Note: This is the first of three posts to focus on community and environmental activists in the Boundary Waters region of Minnesota. I introduced the subject here:
Paul Schurke, above, with his wife Jane, who runs Susan Schurke’s Northwoods Apparel (I visited its beautiful storefront on Ely’s main drag).
BTW: Susan’s business originated when, as a seamstress, she designed and sewed arctic-worthy clothing for Paul’s trip to the arctic with another Ely local, Will Steger!
About a dozen of us Great Old Broads decided, as one of our daily adventures, to go with naturalist Chris Williams —
not all that wet right now, since it hasn’t rained recently. However, we did run across a tiny, pure white plant, an “Indian pipe flower,” which is “saprophytic,” i.e., it lives off something else, so there’s no green.
BTW: not only Chris, but there were two other Broads along who also happen to be naturalists and/or botanists. Watching them trying to recall the names of the various plants led to hilarity, since we crones all have trouble pulling up names . . . As I recall, “Indian Pipe Stem” came easily to all three!
After our trek we stopped at Paul Scherke’s Wintergreen Dogsled Lodge, where we got an earful of his 70 dogs, all clamoring for attention. That’s Paul at the end of the center aisle.
If you recall the wolf print? — well, on our trek with Chris we came across old wolf scat, right on the trail, with tufts of whitish hair, probably deer.
Chris said it was probably from the lone wolf that hangs out near their house. That wolf is one of 2500 in Minnesota, the largest population of wild wolves in the U.S.
Chris and her family live near the Shurcke’s lodge, which is how we got to see the dogs, and then Paul himself, with whom we spent probably an hour peppering him with questions.
Paul happens to be on the Wilderness Inquiry staff. WI is the outfit that the Broads told me to contact for the the five day canoe journey prior to the Broads gathering. Here’s his bio on WI website:
Paul co-founded WI with Greg Lais while they were in college at St. John’s University. His other accomplishments include 5 trips to the North Pole (including the Steger International Expedition), an expedition sledding across Siberia and Alaska, the successful Wintergreen Dogsled Lodge in Ely, and a collection of wild and crazy stories that just won’t quit.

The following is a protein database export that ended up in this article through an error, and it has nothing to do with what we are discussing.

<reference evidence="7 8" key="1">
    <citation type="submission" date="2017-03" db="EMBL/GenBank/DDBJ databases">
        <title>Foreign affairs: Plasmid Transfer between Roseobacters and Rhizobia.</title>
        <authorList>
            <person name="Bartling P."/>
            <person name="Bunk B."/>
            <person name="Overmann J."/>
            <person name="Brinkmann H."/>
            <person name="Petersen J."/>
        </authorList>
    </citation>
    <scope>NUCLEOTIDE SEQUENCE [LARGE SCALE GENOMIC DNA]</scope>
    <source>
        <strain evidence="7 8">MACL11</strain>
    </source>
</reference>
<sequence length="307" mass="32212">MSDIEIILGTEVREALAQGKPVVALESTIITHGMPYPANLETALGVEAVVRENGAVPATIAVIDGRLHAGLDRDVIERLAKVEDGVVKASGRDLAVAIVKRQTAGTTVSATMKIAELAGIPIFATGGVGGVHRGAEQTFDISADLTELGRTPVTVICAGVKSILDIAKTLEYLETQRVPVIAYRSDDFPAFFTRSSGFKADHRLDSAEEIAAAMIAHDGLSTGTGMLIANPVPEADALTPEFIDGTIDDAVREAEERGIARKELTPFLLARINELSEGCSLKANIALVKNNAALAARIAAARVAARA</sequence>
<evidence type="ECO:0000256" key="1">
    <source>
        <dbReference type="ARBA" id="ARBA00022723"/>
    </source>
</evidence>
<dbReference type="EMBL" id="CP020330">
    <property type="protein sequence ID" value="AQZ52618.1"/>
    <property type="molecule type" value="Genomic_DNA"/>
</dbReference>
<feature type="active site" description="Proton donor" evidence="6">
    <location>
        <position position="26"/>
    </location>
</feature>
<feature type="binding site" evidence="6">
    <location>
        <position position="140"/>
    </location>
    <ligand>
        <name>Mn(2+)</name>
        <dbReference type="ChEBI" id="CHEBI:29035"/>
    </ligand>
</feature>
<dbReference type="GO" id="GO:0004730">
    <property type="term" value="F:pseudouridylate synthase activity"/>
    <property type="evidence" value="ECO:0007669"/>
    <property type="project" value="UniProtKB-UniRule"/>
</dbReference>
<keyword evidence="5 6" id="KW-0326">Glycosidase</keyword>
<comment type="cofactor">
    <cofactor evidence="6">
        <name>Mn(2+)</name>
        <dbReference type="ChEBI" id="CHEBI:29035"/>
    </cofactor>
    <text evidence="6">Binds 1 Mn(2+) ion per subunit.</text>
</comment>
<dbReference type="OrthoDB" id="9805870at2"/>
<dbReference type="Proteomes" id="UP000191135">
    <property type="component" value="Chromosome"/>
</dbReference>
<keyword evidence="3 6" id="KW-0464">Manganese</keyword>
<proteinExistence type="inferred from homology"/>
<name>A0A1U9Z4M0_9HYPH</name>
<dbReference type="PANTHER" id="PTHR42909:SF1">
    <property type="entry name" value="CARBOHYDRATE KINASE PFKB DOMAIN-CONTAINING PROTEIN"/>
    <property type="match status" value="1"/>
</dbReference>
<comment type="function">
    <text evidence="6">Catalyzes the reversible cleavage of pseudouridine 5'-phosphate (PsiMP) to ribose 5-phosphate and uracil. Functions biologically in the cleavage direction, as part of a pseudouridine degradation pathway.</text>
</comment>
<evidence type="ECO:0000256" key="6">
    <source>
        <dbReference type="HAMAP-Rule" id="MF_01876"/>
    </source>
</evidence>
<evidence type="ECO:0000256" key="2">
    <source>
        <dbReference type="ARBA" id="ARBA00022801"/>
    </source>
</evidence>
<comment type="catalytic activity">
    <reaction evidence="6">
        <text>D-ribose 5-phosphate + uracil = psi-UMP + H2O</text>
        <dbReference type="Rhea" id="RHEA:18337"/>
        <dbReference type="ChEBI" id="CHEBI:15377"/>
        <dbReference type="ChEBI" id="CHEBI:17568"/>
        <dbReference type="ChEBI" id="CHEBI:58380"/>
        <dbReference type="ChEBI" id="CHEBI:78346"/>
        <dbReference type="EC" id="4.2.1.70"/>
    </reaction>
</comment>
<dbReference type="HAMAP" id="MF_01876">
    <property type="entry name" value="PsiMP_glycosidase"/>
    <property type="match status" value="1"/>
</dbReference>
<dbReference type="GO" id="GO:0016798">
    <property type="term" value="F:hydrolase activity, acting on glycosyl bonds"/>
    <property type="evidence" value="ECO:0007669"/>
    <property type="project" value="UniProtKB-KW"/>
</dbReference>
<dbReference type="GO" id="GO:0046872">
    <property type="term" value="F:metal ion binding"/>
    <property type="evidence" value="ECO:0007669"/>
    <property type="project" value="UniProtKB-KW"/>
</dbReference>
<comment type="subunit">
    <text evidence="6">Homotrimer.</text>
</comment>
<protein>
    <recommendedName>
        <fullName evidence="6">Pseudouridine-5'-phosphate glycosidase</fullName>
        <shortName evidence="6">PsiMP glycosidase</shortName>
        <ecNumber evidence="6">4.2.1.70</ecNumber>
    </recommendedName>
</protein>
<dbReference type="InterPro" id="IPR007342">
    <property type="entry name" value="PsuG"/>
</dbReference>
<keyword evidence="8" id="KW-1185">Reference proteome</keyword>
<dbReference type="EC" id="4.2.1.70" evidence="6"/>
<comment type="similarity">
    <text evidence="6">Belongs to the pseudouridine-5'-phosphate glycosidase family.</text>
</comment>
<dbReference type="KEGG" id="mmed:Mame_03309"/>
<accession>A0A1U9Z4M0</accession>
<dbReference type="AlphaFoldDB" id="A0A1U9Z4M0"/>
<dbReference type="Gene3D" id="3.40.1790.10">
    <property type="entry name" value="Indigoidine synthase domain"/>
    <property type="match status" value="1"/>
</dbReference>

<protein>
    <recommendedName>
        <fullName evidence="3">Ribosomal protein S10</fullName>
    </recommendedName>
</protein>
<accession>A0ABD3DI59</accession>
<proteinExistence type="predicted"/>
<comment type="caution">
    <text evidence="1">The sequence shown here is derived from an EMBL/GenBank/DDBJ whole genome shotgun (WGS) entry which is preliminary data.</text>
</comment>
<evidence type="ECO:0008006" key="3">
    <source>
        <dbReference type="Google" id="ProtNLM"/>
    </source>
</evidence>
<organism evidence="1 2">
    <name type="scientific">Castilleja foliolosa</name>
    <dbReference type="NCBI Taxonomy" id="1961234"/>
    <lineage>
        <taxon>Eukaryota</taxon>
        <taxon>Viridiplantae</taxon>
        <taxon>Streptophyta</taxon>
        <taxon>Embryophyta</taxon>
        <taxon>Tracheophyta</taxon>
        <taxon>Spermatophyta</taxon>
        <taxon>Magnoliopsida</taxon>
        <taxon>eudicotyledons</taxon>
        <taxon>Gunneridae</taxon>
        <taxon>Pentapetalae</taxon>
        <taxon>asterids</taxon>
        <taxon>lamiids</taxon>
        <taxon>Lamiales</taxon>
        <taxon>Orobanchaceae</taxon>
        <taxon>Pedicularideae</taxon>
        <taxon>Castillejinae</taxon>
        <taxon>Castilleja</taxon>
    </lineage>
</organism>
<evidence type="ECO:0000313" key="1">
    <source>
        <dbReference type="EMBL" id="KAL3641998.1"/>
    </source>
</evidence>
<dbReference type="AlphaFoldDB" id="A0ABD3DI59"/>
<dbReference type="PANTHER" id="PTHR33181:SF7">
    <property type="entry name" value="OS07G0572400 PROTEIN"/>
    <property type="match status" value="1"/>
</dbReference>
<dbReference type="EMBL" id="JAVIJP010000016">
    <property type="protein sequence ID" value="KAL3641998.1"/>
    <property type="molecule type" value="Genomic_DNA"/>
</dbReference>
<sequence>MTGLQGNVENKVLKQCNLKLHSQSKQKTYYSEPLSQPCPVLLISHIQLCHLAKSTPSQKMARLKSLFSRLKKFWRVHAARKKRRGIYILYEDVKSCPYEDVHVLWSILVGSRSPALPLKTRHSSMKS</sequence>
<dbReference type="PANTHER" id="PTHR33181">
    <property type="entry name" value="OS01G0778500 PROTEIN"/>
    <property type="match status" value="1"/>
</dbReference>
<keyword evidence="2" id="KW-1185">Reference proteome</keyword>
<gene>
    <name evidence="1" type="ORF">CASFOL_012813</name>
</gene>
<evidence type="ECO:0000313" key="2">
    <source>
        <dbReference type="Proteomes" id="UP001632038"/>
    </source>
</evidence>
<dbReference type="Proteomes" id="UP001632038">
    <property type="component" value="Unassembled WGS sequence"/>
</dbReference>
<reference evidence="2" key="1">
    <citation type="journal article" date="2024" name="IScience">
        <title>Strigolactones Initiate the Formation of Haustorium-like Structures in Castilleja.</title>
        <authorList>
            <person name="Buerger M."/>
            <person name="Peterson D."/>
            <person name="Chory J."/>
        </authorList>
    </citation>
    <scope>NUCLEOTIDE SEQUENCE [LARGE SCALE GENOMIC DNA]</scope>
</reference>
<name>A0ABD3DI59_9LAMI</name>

What especially interests me is that he told us the reason WI was founded and why it works so often with handicapped, developmentally disabled, and other disadvantaged people on canoeing expeditions — hmmmm . . . I guess that includes the four old Broads on our trip! It’s because during some official hearing regarding whether or not to turn the Boundary Waters area into an national wilderness, one politician said they shouldn’t get rid of motorized boats because otherwise no handicapped, old, “or female”(!) people could go into the Boundary Waters area!
So, Paul said, he and his partner started Wilderness Inquiry as a direct response to that challenge.
He went on to talk about the International Wolf Center, the North American Bear Center, the Save the Boundary Waters campaign (he had returned from one of their board meetings just in time to meet with us), and Ely’s newest venture in localizing a sustainable circular economy, launched just this summer, the Ely Folk School, which features local teachers of various crafts. I notice that Paul is also a board member there.
Paul himself, despite his significant ongoing accomplishments, is a very unassuming and modest person. When it came time for us to go, he consented to this photo, looking out over the lake fronting his property.